Feature hashing

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In machine learning, feature hashing, also known as the hashing trick[1] (by analogy to the kernel trick), is a fast and space-efficient way of vectorizing features, i.e. turning arbitrary features into indices in a vector or matrix. It works by applying a hash function to the features and using their hash values as indices directly, rather than looking the indices up in an associative array.

Motivating example[edit]

In a typical document classification task, the input to the machine learning algorithm (both during learning and classification) is free text. From this, a bag of words (BOW) representation is constructed: the individual tokens are extracted and counted, and each distinct token in the training set defines a feature (independent variable) of each of the documents in both the training and test sets.

Machine learning algorithms, however, are typically defined in terms of numerical vectors. Therefore, the bags of words for a set of documents is regarded as a term-document matrix where each row is a single document, and each column is a single feature/word; the entry i, j in such a matrix captures the frequency (or weight) of the j'th term of the vocabulary in document i. (An alternative convention swaps the rows and columns of the matrix, but this difference is immaterial.) Typically, these vectors are extremely sparse.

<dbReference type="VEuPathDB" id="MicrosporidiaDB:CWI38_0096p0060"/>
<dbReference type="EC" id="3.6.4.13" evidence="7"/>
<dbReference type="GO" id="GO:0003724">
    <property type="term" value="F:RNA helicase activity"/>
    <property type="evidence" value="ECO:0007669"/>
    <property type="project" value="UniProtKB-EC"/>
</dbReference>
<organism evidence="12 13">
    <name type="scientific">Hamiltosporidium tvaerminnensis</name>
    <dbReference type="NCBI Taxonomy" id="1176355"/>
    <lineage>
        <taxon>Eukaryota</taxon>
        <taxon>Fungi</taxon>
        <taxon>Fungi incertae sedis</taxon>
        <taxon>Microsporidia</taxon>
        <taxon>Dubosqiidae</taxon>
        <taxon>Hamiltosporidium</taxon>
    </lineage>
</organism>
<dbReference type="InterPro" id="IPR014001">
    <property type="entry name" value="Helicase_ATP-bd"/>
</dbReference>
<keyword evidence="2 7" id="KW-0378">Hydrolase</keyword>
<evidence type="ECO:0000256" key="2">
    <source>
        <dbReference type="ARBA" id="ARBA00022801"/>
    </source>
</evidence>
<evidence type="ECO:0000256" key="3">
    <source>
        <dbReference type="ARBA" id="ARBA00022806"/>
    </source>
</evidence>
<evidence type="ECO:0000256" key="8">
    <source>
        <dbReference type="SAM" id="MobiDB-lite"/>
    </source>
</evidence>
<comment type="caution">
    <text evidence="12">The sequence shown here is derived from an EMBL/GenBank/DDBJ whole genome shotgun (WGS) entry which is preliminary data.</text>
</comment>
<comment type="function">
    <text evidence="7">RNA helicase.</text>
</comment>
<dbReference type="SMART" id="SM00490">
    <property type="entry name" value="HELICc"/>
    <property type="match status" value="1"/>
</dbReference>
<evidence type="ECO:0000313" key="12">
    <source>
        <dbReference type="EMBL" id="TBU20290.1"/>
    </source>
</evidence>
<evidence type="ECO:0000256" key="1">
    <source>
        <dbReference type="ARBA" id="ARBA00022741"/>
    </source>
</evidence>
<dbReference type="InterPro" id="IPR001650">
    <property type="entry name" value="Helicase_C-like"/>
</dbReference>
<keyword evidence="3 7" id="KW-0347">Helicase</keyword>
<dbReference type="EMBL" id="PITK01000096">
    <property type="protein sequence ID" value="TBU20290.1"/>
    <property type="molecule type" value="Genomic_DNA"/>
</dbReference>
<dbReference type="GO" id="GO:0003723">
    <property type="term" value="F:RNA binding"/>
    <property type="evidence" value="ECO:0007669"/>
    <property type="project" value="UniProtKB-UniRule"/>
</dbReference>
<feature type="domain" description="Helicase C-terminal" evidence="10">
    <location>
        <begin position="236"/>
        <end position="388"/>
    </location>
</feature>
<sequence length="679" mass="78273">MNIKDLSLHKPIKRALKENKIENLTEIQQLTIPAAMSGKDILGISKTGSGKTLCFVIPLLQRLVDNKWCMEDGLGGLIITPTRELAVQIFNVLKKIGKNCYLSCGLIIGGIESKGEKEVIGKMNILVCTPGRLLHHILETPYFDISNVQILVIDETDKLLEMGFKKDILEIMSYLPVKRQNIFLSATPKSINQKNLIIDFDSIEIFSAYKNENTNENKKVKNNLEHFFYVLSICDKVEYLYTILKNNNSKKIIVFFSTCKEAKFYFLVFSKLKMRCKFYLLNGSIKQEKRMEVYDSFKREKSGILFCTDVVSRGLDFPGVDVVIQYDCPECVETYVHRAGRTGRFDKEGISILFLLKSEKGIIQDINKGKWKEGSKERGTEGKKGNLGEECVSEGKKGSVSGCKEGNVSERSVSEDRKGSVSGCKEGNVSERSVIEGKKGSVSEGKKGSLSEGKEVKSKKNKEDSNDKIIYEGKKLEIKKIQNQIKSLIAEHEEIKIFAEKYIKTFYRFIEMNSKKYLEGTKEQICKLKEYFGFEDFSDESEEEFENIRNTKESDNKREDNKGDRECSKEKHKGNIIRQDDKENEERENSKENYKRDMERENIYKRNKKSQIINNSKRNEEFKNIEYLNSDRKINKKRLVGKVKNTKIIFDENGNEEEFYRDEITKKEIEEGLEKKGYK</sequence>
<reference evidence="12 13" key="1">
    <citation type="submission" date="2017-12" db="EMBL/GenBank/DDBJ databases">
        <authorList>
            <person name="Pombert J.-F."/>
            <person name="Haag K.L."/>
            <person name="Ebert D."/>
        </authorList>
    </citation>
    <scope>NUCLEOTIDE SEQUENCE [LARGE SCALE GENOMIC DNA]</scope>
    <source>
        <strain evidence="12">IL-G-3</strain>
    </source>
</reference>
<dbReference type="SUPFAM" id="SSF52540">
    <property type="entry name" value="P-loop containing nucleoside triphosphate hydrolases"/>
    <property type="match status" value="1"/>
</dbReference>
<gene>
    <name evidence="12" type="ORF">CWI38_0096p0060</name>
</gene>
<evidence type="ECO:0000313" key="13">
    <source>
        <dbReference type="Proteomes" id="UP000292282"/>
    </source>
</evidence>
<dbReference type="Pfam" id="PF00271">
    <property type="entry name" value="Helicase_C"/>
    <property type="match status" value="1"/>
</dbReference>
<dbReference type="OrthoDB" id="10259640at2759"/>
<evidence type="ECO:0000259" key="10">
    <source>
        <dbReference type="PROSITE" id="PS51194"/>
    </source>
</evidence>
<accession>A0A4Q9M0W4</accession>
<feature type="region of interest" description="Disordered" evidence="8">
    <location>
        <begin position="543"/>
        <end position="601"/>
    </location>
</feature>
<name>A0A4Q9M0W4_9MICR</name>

The common approach is to construct, at learning time or prior to that, a dictionary representation of the vocabulary of the training set, and use that to map words to indices. Hash tables and tries are common candidates for dictionary implementation. E.g., the three documents

  • John likes to watch movies.
  • Mary likes movies too.
  • John also likes football.

can be converted, using the dictionary

Term Index
John 1
likes 2
to 3
watch 4
movies 5
Mary 6
too 7
also 8
football 9

to the term-document matrix


\begin{pmatrix}
\textrm{John} & \textrm{likes} & \textrm{to} & \textrm{watch} & \textrm{movies} & \textrm{Mary} & \textrm{too} & \textrm{also} & \textrm{football} \\
1 & 1 & 1 & 1 & 1 & 0 & 0 & 0 & 0 \\
0 & 1 & 0 & 0 & 1 & 1 & 1 & 0 & 0 \\
1 & 1 & 0 & 0 & 0 & 0 & 0 & 1 & 1
\end{pmatrix}

(Punctuation was removed, as is usual in document classification and clustering.)

The problem with this process is that such dictionaries take up a large amount of storage space, and grow in size as the training set grows.[2] Moreover, when the vocabulary is kept fixed, an adversary may try to invent new words or misspellings that are not in the stored vocabulary so as to circumvent a machine learned filter; this is why feature hashing has been tried for spam filtering at Yahoo! Research.[3]

Note that the hashing trick isn't limited to text classification and similar tasks at the document level, but can be applied to any problem that involves large (perhaps unbounded) numbers of features.

Feature vectorization using the hashing trick[edit]

Instead of maintaining a dictionary, a feature vectorizer that uses the hashing trick can build a vector of a pre-defined length by applying a hash function h to the features (e.g., words) in the items under consideration, then using the hash values directly as feature indices and updating the resulting vector at those indices:

 function hashing_vectorizer(features : array of string, N : integer):
     x := new vector[N]
     for f in features:
         h := hash(f)
         x[h mod N] += 1
     return x

It has been suggested that a second, single-bit output hash function ξ be used to determine the sign of the update value, to counter the effect of hash collisions.[1] If such a hash function is used, the algorithm becomes

 function hashing_vectorizer(features : array of string, N : integer):
     x := new vector[N]
     for f in features:
         h := hash(f)
         idx := h mod N
         if ξ(f) == 1:
             x[idx] += 1
         else:
             x[idx] -= 1
     return x